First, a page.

A Field Guide For Doing It Well

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Author: David C. Baker

New managers are often in a position not because they are ready, training and experience for it, but because they were performing well in a technical role before that.  This often leads companies to promote such people to a manager role where it is simply assumed they will know how to manage well also.  This is simply untrue and often the reason why so many people think that management or managers specifically do not know what they are doing.  I think it is crucial that new positions such as management should be trained for and you should learn from experts BEFORE jumping in and doing everything by trial and error at other people’s expense.  Of course there is always room to learn by making mistakes and there will be no shortage of those in a new management position but all the help you can get is important for starting out right and learning to do things well from the beginning.

This book is an excellent practical guide to help a new manager do exactly that, start out well by avoiding many common and painful mistakes.  The book is well written, and incredibly practical, covering every subject with quick advice and goo recommendations based on the years of experience of the author, David Baker.  Baker makes things very real by his honest assessment of what is normal in management, comments about many of the organizational struggles and what challenges you will face as a new manager.  I can say I’ve experienced all of these as well and Baker gives quality advice to help avoid them, smooth such problems out fast and manage them well.  His direct style of writing makes everything very easy to understand, leaving no room for misinterpretation and he includes plenty of wit and comments about the often laughable situations that need to be managed, that without this guide book, would be much more difficult to handle the first time they are encountered.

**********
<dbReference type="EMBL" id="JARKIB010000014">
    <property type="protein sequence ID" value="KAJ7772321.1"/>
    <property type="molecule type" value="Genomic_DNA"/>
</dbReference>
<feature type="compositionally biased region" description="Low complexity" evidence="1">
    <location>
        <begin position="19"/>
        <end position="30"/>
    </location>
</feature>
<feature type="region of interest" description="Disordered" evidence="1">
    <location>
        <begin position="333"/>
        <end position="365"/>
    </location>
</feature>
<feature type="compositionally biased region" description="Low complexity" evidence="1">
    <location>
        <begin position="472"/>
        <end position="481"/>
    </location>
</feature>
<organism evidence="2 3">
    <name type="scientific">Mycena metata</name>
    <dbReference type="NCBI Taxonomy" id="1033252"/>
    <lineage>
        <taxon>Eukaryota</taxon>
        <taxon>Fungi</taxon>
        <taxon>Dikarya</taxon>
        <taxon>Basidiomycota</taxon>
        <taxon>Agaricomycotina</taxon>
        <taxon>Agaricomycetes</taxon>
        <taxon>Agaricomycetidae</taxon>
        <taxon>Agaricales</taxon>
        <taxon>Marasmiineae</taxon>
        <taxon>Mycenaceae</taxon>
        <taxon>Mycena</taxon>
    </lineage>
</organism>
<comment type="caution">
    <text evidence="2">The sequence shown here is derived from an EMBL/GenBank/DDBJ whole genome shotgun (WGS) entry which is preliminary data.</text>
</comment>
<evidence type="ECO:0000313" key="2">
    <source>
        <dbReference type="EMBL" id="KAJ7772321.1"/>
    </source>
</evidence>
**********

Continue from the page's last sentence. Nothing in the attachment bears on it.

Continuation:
The book is broken into well organized sections covering everything from how you landed a management position all the way to being a change agent as a manager in your company.  Everything is covered in reasonable sections that often happen chronologically, starting with how to start as a new manager or managing for the first time, through more complex aspects that definitely don’t occur the first few months managing, but perhaps even years later, still important for the manager role however.

Everything in this book is quite practical and Baker writes it in a easy to apply style that makes things reasonable and understandable.  It’s book I will recommend to any new supervisors and managers in my work areas and one I can recommend anyone with aspiring management skills or who needs it for their existing role.  It will help you, no matter what your experience level, however, most valuable to new managers.  Its a great practical guide and easy to use for whatever topic is thrown your way as a manager.  I have read a lot of books on this subject and this one seems to cover the most areas with the best practical ways to apply the skills that many authors cover more in theory, and not in practice.  I hope you enjoy it as I did and will make the most of it for your management position.



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